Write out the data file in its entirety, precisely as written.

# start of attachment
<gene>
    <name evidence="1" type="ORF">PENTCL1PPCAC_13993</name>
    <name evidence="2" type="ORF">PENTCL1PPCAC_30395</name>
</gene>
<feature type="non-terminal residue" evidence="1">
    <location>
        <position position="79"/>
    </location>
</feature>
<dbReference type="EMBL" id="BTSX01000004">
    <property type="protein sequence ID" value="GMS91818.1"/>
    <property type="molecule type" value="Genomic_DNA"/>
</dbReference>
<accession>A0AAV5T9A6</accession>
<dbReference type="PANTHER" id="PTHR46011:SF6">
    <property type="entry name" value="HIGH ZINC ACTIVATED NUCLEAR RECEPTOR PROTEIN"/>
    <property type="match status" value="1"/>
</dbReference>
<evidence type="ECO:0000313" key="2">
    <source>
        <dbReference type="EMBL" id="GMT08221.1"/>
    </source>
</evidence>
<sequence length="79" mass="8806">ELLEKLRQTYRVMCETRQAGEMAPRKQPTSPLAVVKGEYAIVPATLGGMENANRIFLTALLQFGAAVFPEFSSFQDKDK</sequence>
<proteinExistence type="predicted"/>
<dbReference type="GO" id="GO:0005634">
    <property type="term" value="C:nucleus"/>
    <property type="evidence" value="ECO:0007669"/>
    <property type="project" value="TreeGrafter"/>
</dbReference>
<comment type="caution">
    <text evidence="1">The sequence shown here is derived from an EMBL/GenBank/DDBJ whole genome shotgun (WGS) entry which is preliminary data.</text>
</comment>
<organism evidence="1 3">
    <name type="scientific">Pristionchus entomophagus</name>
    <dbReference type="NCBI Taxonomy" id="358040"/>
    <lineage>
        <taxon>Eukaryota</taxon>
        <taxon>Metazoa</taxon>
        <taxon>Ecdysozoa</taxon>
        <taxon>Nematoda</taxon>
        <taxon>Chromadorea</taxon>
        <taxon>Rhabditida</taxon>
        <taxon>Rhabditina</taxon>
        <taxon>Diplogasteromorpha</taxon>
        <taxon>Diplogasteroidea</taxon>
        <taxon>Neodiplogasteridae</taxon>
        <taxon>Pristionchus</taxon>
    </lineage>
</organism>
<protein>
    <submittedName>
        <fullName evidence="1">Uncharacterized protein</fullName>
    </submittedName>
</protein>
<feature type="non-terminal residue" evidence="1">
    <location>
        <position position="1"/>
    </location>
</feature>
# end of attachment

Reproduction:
<gene>
    <name evidence="1" type="ORF">PENTCL1PPCAC_13993</name>
    <name evidence="2" type="ORF">PENTCL1PPCAC_30395</name>
</gene>
<feature type="non-terminal residue" evidence="1">
    <location>
        <position position="79"/>
    </location>
</feature>
<dbReference type="EMBL" id="BTSX01000004">
    <property type="protein sequence ID" value="GMS91818.1"/>
    <property type="molecule type" value="Genomic_DNA"/>
</dbReference>
<accession>A0AAV5T9A6</accession>
<dbReference type="PANTHER" id="PTHR46011:SF6">
    <property type="entry name" value="HIGH ZINC ACTIVATED NUCLEAR RECEPTOR PROTEIN"/>
    <property type="match status" value="1"/>
</dbReference>
<evidence type="ECO:0000313" key="2">
    <source>
        <dbReference type="EMBL" id="GMT08221.1"/>
    </source>
</evidence>
<sequence length="79" mass="8806">ELLEKLRQTYRVMCETRQAGEMAPRKQPTSPLAVVKGEYAIVPATLGGMENANRIFLTALLQFGAAVFPEFSSFQDKDK</sequence>
<proteinExistence type="predicted"/>
<dbReference type="GO" id="GO:0005634">
    <property type="term" value="C:nucleus"/>
    <property type="evidence" value="ECO:0007669"/>
    <property type="project" value="TreeGrafter"/>
</dbReference>
<comment type="caution">
    <text evidence="1">The sequence shown here is derived from an EMBL/GenBank/DDBJ whole genome shotgun (WGS) entry which is preliminary data.</text>
</comment>
<organism evidence="1 3">
    <name type="scientific">Pristionchus entomophagus</name>
    <dbReference type="NCBI Taxonomy" id="358040"/>
    <lineage>
        <taxon>Eukaryota</taxon>
        <taxon>Metazoa</taxon>
        <taxon>Ecdysozoa</taxon>
        <taxon>Nematoda</taxon>
        <taxon>Chromadorea</taxon>
        <taxon>Rhabditida</taxon>
        <taxon>Rhabditina</taxon>
        <taxon>Diplogasteromorpha</taxon>
        <taxon>Diplogasteroidea</taxon>
        <taxon>Neodiplogasteridae</taxon>
        <taxon>Pristionchus</taxon>
    </lineage>
</organism>
<protein>
    <submittedName>
        <fullName evidence="1">Uncharacterized protein</fullName>
    </submittedName>
</protein>
<feature type="non-terminal residue" evidence="1">
    <location>
        <position position="1"/>
    </location>
</feature>